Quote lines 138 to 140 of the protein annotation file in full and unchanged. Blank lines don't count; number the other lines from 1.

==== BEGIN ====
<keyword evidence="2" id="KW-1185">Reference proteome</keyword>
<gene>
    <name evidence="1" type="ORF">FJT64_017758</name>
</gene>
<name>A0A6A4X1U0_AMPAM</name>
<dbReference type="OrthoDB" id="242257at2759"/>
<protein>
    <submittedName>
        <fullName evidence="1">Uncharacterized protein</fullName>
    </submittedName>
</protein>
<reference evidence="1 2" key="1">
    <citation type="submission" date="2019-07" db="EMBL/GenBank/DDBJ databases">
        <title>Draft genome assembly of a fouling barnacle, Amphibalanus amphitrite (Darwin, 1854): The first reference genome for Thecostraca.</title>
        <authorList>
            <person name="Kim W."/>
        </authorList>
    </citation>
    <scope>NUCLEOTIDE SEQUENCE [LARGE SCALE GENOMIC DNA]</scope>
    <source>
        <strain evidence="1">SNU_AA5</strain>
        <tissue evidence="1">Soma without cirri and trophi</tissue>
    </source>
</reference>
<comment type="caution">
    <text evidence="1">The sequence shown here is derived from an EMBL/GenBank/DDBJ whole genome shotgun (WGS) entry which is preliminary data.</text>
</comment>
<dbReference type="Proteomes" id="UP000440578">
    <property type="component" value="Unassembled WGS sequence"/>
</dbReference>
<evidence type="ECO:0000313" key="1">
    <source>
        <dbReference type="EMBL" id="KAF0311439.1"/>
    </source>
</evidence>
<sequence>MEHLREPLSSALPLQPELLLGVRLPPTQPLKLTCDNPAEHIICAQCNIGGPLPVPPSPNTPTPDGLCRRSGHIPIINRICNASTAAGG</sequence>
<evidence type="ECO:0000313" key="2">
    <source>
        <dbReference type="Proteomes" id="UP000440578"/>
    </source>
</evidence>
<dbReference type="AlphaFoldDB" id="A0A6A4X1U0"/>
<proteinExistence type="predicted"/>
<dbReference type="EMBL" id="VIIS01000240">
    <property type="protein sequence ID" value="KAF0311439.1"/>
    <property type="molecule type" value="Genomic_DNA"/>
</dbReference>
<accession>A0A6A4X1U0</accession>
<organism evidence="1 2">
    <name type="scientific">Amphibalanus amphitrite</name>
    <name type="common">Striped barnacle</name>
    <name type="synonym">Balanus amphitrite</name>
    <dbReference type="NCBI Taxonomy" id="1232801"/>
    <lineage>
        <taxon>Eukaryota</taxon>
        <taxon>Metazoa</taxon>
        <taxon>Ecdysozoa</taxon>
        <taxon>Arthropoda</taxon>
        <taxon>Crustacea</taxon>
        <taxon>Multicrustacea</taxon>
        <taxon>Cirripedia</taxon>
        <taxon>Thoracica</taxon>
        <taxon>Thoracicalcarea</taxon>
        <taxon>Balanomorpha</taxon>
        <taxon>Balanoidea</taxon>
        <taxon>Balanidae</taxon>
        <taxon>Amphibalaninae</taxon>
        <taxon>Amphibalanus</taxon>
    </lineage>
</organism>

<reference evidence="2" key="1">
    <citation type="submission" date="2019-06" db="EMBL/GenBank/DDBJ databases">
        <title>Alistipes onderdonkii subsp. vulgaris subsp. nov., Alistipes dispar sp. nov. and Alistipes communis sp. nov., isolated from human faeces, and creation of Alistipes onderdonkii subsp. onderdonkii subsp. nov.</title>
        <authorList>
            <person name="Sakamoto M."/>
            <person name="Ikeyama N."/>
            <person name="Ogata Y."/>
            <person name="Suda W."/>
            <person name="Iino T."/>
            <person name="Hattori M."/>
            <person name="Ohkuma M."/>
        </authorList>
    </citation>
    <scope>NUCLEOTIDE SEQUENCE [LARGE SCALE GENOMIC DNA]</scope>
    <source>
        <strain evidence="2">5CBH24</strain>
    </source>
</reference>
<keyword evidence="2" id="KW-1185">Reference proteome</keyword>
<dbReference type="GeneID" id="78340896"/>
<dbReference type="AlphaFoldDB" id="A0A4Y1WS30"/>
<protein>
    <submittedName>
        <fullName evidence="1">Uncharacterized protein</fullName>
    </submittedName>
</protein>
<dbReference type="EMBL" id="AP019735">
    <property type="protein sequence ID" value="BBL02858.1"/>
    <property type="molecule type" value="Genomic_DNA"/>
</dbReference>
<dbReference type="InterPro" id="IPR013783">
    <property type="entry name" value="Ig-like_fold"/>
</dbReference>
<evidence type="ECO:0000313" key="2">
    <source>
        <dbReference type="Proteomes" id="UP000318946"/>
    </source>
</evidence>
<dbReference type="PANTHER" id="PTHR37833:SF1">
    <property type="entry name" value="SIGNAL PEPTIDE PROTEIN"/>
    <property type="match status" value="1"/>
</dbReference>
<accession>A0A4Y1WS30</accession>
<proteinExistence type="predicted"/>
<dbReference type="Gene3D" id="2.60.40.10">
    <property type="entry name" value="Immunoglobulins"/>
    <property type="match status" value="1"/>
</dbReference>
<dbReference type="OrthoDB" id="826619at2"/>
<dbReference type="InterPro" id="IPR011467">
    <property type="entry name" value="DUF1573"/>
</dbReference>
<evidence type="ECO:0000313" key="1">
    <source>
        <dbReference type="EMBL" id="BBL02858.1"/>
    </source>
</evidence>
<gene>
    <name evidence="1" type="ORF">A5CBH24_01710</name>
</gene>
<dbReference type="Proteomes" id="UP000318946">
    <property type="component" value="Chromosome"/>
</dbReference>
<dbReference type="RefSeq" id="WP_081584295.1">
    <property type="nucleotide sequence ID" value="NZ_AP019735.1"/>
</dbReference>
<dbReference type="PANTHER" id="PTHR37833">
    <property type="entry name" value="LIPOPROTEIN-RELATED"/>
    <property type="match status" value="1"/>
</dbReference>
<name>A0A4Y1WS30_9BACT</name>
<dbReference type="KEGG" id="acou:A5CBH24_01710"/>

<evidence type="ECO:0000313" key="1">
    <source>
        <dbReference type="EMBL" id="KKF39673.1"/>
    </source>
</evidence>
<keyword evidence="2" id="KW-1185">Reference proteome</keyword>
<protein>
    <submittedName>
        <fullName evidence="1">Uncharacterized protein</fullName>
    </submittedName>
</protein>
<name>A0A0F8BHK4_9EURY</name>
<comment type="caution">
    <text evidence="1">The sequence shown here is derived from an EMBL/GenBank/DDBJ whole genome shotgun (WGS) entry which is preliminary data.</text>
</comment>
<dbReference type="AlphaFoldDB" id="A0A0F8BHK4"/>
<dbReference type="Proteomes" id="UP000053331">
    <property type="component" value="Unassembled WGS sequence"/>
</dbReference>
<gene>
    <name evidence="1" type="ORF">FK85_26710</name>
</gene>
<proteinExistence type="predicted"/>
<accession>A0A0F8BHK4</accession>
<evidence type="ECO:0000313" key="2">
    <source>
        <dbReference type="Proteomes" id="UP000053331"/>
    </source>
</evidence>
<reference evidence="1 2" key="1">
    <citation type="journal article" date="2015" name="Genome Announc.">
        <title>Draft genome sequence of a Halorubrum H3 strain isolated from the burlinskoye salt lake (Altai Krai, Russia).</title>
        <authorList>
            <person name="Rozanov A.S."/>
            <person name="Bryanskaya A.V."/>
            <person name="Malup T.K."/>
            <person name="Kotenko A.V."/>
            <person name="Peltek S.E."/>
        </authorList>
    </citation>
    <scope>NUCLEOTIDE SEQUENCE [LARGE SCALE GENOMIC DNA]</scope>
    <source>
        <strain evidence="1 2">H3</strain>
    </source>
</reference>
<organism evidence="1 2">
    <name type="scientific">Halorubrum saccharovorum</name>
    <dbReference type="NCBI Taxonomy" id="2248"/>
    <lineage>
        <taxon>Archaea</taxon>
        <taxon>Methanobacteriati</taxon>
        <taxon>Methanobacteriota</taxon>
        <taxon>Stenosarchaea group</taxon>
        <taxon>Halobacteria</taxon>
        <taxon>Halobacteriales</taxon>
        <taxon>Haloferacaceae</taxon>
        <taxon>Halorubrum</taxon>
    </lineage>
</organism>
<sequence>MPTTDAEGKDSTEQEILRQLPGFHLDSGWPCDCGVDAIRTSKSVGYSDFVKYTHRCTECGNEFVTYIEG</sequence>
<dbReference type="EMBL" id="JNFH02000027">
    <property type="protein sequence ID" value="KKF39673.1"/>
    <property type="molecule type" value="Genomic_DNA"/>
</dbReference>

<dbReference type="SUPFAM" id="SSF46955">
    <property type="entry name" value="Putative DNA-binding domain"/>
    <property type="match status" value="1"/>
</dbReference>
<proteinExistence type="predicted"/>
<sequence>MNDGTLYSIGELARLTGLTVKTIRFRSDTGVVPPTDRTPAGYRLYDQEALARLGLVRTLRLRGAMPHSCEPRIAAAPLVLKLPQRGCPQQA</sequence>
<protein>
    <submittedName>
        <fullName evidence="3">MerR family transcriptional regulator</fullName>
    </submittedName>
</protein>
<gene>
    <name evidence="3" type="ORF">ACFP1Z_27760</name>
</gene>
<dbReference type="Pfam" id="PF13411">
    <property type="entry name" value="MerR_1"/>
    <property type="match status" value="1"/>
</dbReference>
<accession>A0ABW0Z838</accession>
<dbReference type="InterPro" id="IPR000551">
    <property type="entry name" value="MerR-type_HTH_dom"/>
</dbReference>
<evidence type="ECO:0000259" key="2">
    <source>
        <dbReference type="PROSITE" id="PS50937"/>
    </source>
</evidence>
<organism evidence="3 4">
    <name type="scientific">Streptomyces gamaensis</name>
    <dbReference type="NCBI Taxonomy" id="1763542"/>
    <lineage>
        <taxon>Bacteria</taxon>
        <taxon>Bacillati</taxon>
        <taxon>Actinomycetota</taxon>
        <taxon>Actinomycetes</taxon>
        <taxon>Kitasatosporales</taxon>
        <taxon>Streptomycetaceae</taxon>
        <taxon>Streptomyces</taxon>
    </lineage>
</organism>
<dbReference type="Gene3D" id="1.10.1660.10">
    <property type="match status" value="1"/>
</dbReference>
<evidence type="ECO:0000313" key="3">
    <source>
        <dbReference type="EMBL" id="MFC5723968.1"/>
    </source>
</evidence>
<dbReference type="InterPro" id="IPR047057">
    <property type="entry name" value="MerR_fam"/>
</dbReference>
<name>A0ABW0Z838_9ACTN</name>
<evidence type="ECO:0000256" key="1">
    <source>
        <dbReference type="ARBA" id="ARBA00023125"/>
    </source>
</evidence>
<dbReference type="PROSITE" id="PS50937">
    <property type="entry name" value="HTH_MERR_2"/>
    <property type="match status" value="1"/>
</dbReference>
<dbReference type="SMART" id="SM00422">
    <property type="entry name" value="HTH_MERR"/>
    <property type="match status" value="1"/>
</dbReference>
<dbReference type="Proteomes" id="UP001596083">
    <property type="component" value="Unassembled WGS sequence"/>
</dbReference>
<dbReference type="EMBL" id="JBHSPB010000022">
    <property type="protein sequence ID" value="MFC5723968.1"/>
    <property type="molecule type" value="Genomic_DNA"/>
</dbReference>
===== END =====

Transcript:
    <property type="entry name" value="LIPOPROTEIN-RELATED"/>
    <property type="match status" value="1"/>
</dbReference>